TITLE

Non-tuberculous mycobacteria in patients with bronchiectasis

AUTHOR(S)
Wickremasinghe, M.; Ozerovitch, L. J.; Davies, G.; Wodehouse, T.; Chadwick, M. V.; Abdallah, S.; Shah, P.; Wilson, R.
PUB. DATE
December 2005
SOURCE
Thorax;Dec2005, Vol. 60 Issue 12, p1045
SOURCE TYPE
Academic Journal
DOC. TYPE
journal article
ABSTRACT
Background: Non-tuberculous mycobacteria (NTM) are ubiquitous environmental organisms. Patients with pre-existing lung damage are susceptible to NTM, but their prevalence in bronchiectasis is unknown. Distinguishing between lung colonisation and disease can be difficult. Methods: A prospective study of 100 patients with bronchiectasis was undertaken to evaluate the prevalence of NTM in sputum, and a retrospective analysis of clinical, microbiological, lung function and radiology data of our clinic patients with NTM sputum isolates over 11 years was performed. Results: The prevalence of NTM in this population of patients with bronchiectasis was 2%. Patients in the retrospective study were divided into three groups: bronchiectasis+multiple NTM isolates (n=25), bronchiectasis+single isolates (n=23), and non-bronchiectasis+multiple isolates (n=22). Mycobacterium avium complex (MAC) species predominated in patients with bronchiectasis compared with non-bronchiectasis lung disease (72% v 9%, p<0.0001). Single isolates were also frequently MAC (45.5%). Multiple isolates in bronchiectasis were more often smear positive on first sample than single isolates (p<0.0001). NTM were identified on routine screening samples or because of suggestive radiology. No particular bronchiectasis aetiology was associated with an NTM. Pseudomonas aeruginosa and Staphylococcus aureus were frequently co-cultured. Six (25%) of multiple NTM patients had cavities of which five were due to MAC. Half the patients with multiple isolates were treated, mostly due to progressive radiology. Conclusions: NTM are uncommon in non-cystic fibrosis bronchiectasis. Routine screening identifies otherwise unsuspected patients. MAC is the most frequent NTM isolated.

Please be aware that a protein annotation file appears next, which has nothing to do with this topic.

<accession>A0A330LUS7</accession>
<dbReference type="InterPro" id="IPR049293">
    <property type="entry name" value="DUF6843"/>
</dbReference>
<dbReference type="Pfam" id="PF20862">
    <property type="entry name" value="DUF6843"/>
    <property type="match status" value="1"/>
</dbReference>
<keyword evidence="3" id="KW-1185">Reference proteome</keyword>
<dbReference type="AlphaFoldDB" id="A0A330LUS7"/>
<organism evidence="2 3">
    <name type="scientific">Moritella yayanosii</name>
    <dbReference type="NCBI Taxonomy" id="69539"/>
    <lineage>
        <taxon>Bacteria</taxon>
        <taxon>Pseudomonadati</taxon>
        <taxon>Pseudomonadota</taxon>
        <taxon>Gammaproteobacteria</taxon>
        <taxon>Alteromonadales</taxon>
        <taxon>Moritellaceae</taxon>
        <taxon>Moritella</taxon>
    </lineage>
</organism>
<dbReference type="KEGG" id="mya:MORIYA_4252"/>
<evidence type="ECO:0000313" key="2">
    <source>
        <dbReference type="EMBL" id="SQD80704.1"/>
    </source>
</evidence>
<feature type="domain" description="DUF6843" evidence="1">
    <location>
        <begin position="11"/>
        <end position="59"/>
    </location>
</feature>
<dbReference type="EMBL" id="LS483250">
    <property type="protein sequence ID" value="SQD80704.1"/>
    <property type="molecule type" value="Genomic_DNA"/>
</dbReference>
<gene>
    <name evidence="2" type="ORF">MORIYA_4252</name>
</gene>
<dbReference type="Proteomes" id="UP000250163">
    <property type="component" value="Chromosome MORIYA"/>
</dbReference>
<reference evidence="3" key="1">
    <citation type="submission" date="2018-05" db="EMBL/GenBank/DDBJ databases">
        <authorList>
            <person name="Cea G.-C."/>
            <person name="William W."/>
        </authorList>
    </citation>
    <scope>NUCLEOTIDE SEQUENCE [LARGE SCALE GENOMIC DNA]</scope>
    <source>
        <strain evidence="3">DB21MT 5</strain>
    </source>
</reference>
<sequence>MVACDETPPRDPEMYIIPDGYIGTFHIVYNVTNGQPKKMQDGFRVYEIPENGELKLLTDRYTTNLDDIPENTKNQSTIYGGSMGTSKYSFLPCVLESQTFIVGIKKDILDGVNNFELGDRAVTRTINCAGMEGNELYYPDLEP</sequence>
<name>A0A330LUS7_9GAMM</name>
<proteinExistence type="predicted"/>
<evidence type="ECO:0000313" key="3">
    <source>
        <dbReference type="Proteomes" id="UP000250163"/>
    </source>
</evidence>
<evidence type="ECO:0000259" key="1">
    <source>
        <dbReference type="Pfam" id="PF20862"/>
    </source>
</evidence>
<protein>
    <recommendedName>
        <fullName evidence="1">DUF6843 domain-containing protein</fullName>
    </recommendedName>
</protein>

ACCESSION #
19120648

 

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